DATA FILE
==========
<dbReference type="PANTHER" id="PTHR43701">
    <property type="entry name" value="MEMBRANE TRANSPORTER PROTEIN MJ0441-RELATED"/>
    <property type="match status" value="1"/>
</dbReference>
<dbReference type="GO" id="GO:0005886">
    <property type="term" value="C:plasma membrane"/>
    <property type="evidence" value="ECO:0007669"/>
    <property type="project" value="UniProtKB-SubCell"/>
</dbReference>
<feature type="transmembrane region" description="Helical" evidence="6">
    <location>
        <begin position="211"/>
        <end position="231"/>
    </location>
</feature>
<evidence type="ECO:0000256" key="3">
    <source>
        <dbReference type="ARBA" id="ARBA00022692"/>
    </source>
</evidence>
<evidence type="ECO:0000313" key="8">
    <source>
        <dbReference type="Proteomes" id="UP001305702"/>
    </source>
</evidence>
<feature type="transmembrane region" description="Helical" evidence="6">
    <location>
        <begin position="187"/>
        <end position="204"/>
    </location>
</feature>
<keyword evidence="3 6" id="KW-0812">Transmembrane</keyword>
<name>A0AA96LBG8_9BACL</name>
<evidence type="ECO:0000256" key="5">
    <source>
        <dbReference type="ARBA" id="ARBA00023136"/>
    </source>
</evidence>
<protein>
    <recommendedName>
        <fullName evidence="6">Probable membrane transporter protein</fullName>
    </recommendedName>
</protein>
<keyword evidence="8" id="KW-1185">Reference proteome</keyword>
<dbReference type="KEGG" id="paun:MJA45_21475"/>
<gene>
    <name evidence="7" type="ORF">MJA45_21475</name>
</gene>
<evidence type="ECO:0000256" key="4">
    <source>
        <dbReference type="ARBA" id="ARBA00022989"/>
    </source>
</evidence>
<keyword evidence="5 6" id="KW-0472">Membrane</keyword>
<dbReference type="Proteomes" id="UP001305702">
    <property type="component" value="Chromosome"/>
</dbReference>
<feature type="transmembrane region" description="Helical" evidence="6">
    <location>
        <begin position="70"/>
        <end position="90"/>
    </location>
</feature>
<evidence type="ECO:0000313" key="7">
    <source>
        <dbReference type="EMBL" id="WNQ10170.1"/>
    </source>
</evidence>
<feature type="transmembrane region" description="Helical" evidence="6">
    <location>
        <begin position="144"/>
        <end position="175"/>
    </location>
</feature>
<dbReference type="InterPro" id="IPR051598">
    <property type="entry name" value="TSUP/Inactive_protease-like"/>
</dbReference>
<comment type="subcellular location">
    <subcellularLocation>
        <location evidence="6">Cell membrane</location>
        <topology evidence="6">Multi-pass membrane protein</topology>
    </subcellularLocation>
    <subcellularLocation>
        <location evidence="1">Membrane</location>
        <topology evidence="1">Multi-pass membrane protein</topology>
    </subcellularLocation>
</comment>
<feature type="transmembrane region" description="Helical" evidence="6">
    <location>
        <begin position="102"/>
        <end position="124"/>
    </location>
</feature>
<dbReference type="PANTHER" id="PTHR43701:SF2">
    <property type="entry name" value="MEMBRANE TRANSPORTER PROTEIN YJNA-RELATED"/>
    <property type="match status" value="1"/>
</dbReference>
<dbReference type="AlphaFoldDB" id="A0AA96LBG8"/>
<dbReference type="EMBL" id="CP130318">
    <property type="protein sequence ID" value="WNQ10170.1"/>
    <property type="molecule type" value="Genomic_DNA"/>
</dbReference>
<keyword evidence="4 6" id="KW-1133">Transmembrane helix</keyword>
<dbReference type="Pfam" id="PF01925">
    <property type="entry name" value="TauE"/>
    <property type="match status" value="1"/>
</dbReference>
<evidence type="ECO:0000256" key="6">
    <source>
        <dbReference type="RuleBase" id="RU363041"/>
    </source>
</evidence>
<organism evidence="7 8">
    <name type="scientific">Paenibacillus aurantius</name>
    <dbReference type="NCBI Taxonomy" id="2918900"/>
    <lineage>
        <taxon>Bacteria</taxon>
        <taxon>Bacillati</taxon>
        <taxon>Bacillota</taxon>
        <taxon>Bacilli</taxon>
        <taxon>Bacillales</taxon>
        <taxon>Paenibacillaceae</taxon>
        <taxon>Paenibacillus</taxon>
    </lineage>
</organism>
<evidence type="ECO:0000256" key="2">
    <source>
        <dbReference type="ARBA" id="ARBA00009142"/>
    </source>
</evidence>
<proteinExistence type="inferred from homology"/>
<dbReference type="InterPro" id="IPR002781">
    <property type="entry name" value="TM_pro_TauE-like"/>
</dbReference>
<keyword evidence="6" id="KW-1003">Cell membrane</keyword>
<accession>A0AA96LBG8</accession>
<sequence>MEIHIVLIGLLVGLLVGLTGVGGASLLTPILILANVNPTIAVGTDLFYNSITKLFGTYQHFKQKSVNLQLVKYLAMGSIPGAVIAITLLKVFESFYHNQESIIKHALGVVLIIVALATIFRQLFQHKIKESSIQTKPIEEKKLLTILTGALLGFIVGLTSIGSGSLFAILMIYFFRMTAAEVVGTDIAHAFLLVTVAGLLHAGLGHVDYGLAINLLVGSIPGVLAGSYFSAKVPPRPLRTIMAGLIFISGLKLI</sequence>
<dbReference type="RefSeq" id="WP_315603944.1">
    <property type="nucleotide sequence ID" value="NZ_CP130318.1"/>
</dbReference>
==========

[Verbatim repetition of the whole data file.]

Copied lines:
<dbReference type="PANTHER" id="PTHR43701">
    <property type="entry name" value="MEMBRANE TRANSPORTER PROTEIN MJ0441-RELATED"/>
    <property type="match status" value="1"/>
</dbReference>
<dbReference type="GO" id="GO:0005886">
    <property type="term" value="C:plasma membrane"/>
    <property type="evidence" value="ECO:0007669"/>
    <property type="project" value="UniProtKB-SubCell"/>
</dbReference>
<feature type="transmembrane region" description="Helical" evidence="6">
    <location>
        <begin position="211"/>
        <end position="231"/>
    </location>
</feature>
<evidence type="ECO:0000256" key="3">
    <source>
        <dbReference type="ARBA" id="ARBA00022692"/>
    </source>
</evidence>
<evidence type="ECO:0000313" key="8">
    <source>
        <dbReference type="Proteomes" id="UP001305702"/>
    </source>
</evidence>
<feature type="transmembrane region" description="Helical" evidence="6">
    <location>
        <begin position="187"/>
        <end position="204"/>
    </location>
</feature>
<keyword evidence="3 6" id="KW-0812">Transmembrane</keyword>
<name>A0AA96LBG8_9BACL</name>
<evidence type="ECO:0000256" key="5">
    <source>
        <dbReference type="ARBA" id="ARBA00023136"/>
    </source>
</evidence>
<protein>
    <recommendedName>
        <fullName evidence="6">Probable membrane transporter protein</fullName>
    </recommendedName>
</protein>
<keyword evidence="8" id="KW-1185">Reference proteome</keyword>
<dbReference type="KEGG" id="paun:MJA45_21475"/>
<gene>
    <name evidence="7" type="ORF">MJA45_21475</name>
</gene>
<evidence type="ECO:0000256" key="4">
    <source>
        <dbReference type="ARBA" id="ARBA00022989"/>
    </source>
</evidence>
<keyword evidence="5 6" id="KW-0472">Membrane</keyword>
<dbReference type="Proteomes" id="UP001305702">
    <property type="component" value="Chromosome"/>
</dbReference>
<feature type="transmembrane region" description="Helical" evidence="6">
    <location>
        <begin position="70"/>
        <end position="90"/>
    </location>
</feature>
<evidence type="ECO:0000313" key="7">
    <source>
        <dbReference type="EMBL" id="WNQ10170.1"/>
    </source>
</evidence>
<feature type="transmembrane region" description="Helical" evidence="6">
    <location>
        <begin position="144"/>
        <end position="175"/>
    </location>
</feature>
<dbReference type="InterPro" id="IPR051598">
    <property type="entry name" value="TSUP/Inactive_protease-like"/>
</dbReference>
<comment type="subcellular location">
    <subcellularLocation>
        <location evidence="6">Cell membrane</location>
        <topology evidence="6">Multi-pass membrane protein</topology>
    </subcellularLocation>
    <subcellularLocation>
        <location evidence="1">Membrane</location>
        <topology evidence="1">Multi-pass membrane protein</topology>
    </subcellularLocation>
</comment>
<feature type="transmembrane region" description="Helical" evidence="6">
    <location>
        <begin position="102"/>
        <end position="124"/>
    </location>
</feature>
<dbReference type="PANTHER" id="PTHR43701:SF2">
    <property type="entry name" value="MEMBRANE TRANSPORTER PROTEIN YJNA-RELATED"/>
    <property type="match status" value="1"/>
</dbReference>
<dbReference type="AlphaFoldDB" id="A0AA96LBG8"/>
<dbReference type="EMBL" id="CP130318">
    <property type="protein sequence ID" value="WNQ10170.1"/>
    <property type="molecule type" value="Genomic_DNA"/>
</dbReference>
<keyword evidence="4 6" id="KW-1133">Transmembrane helix</keyword>
<dbReference type="Pfam" id="PF01925">
    <property type="entry name" value="TauE"/>
    <property type="match status" value="1"/>
</dbReference>
<evidence type="ECO:0000256" key="6">
    <source>
        <dbReference type="RuleBase" id="RU363041"/>
    </source>
</evidence>
<organism evidence="7 8">
    <name type="scientific">Paenibacillus aurantius</name>
    <dbReference type="NCBI Taxonomy" id="2918900"/>
    <lineage>
        <taxon>Bacteria</taxon>
        <taxon>Bacillati</taxon>
        <taxon>Bacillota</taxon>
        <taxon>Bacilli</taxon>
        <taxon>Bacillales</taxon>
        <taxon>Paenibacillaceae</taxon>
        <taxon>Paenibacillus</taxon>
    </lineage>
</organism>
<evidence type="ECO:0000256" key="2">
    <source>
        <dbReference type="ARBA" id="ARBA00009142"/>
    </source>
</evidence>
<proteinExistence type="inferred from homology"/>
<dbReference type="InterPro" id="IPR002781">
    <property type="entry name" value="TM_pro_TauE-like"/>
</dbReference>
<keyword evidence="6" id="KW-1003">Cell membrane</keyword>
<accession>A0AA96LBG8</accession>
<sequence>MEIHIVLIGLLVGLLVGLTGVGGASLLTPILILANVNPTIAVGTDLFYNSITKLFGTYQHFKQKSVNLQLVKYLAMGSIPGAVIAITLLKVFESFYHNQESIIKHALGVVLIIVALATIFRQLFQHKIKESSIQTKPIEEKKLLTILTGALLGFIVGLTSIGSGSLFAILMIYFFRMTAAEVVGTDIAHAFLLVTVAGLLHAGLGHVDYGLAINLLVGSIPGVLAGSYFSAKVPPRPLRTIMAGLIFISGLKLI</sequence>
<dbReference type="RefSeq" id="WP_315603944.1">
    <property type="nucleotide sequence ID" value="NZ_CP130318.1"/>
</dbReference>